understand (17.25); job (15.18); storm (13.48); crisis (12.97); common (12.13); hour (10.79); prosperity (10.79); father (9.69); ambition (8.98); blood (8.98); brave (8.98); cooperation (8.98); health_care (8.98); humble (8.98); market (8.98); met (8.98); month (8.98); mutual (8.98); short (8.98); water (8.98); willingness (8.98); worker (8.98); big (8.79); carry (8.79); woman (8.78); endure (7.40); generation (8.01); hard (6.50); remain (6.50); business (6.48).

Note: The same tool (Specificity Analysis -> Exclusive Words) allows us to check the words used only by Obama (e.g. Muslim, two times).

A further finding is also potentially interesting. The word that best characterises Obama's speech is 'understand'. We could easily identify all the contexts in which Obama has used this term, or the variants 'understood' and 'understanding', by means of a classical instrument of text analysis (see the Concordances). But for now our interest is different: beyond the actual words what are the themes we are invited to think about and try to understand ?

… to Themes

When qualitative analysts hear that some piece of software is set up to automatically extract themes from one or more texts they tend to screw up their noses! We would put to them in turn a simple question: are you in a position to define exactly what is a 'theme'? T-LAB provides a very precise answer: a theme is a label which can be attributed to a cluster of context units characterised by similar co-occurrence patterns. It is then just a matter of determining the type of contexts to be analysed (sentences in this case) and the word list to be considered, applying a clustering algorithm, and interpreting the results.

Using the tool Thematic Analysis of Contexts T-LAB provides us with eleven thematic clusters. By consulting the output tables we decided to identify these as follows (where the values in parentheses give the percentage of the elementary contexts which belong to each thematic cluster).

WORLD (6.11%); CRISIS (8.83%); PROGRESS (10.81%); GOVERNMENT (11.39%); FAITH (6.93%); HISTORY (8.66%); STRENGTH (9.74%); SACRIFICE (9.82%); LIBERTY (9.08%); PEACE (9.74%); NATION (8.91%).

Colin: So the first interesting finding from T-LAB is that these same eleven themes occur in every president's inaugural speech.

Another question: in this case which is the best way of graphically representing the relationship between the fourteen presidential addresses and the eleven themes which, in varying percentages, were found in each of them?

Again T-LAB provides a simple way of dealing with this: save the results of the cluster analysis and then use the tool Multiple Correspondence Analysis. Even though the analysed table has two columns (i.e. presidents and clusters) and as many rows as there are classified elementary contexts, it can be summarised by a contingency table like the following.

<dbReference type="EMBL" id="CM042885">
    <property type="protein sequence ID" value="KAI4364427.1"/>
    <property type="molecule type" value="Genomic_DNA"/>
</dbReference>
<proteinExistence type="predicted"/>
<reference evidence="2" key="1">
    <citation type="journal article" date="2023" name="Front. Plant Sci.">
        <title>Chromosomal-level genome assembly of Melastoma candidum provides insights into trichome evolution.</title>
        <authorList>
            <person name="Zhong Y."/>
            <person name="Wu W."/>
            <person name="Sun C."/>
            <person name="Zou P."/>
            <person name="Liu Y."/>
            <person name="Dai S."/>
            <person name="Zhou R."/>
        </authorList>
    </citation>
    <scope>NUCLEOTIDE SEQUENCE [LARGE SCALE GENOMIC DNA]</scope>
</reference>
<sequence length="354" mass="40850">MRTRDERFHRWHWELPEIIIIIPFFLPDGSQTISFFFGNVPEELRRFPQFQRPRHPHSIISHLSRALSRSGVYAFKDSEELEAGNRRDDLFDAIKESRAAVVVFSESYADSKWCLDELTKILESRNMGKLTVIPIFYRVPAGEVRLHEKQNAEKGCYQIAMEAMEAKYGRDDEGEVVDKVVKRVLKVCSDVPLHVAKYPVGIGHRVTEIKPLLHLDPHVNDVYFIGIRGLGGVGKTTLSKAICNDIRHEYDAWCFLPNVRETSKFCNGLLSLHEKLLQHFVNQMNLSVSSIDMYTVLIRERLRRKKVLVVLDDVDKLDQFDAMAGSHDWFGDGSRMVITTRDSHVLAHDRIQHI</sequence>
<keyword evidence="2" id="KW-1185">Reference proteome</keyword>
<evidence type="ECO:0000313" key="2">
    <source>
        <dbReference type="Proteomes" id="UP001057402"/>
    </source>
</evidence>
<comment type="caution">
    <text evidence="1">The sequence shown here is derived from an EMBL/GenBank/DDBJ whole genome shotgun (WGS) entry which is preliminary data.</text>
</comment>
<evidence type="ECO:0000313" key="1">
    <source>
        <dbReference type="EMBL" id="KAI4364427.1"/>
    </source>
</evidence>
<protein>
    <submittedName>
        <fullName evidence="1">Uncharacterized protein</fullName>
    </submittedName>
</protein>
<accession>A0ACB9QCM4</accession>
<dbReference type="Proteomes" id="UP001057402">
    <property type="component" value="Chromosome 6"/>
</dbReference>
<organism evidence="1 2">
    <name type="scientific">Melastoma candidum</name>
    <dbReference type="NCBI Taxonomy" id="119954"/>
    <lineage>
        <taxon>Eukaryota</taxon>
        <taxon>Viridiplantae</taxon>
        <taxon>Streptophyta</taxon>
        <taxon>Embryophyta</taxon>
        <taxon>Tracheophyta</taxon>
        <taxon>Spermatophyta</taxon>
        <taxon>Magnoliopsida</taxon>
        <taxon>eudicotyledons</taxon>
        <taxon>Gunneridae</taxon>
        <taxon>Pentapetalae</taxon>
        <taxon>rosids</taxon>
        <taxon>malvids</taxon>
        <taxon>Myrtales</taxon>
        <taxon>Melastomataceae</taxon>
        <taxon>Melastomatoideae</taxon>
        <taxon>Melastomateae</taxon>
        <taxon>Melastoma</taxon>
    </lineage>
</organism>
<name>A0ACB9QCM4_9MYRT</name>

Note: The numerical values indicate how many of the classified contexts of each presidential speech belong to each of the thematic clusters.

The associated graph from the multiple correspondence analysis is as follows.

Note that the graph represents the relationship between data points in a two-dimensional space based on the first two factors extracted. The labels attributed to the four polarities were decided on after consulting the output tables from T-LAB giving the characteristic words for each factor.

It is at this point that something decidedly unexpected emerges from our analysis of Obama's speech. With respect to its thematic content Obama's speech has greater similarity to the inaugural addresses of certain Republican presidents, in particular Reagan's second address and Nixon's first...


Colin: So our two hours are up. Franco, can you just spell out for me how you think you have answered my original question about whether T-LAB can do things which mere mortals cannot do?

Franco: Before I answer your main question let me just comment on the two-hour time limit. We did of course set this limit just for fun, so we shouldn't necessary expect to have come up with a full and final analysis of inaugural addresses within this artificial limitation! If we were doing this for "real" we would make use of a wide range of T-LAB tools to effect further analyses and gain a deeper understanding of the relationship between our chosen texts. This might take a matter of a working day rather than two hours.

Just as the two-hour time limit was arbitrarily chosen I think, Colin, that you arbitrarily (and perhaps mischievously) tried to force a choice between T-LAB and human beings. The fact is that T-LAB needs a user, and moreover one who can make prudent choices between the various tools available, can evaluate the consequences of different parameter settings, and - overall - can interpret the meaning of different possible relationships emerging from the outputs (tables and charts). An intelligent user can then, however, employ T-LAB to work at a pace and intensity of analysis which no mere mortal could ever achieve unaided.

Colin: Got it!


1 - There should in fact have been sixteen inaugural addresses but circumstances were such that two politicians (Lyndon Johnson in 1963, and Gerald Ford in 1974) did not deliver speeches. See

2 - These are obtained, following J.B. Caroll (1964), by dividing the number of types by the square root of twice the number of tokens.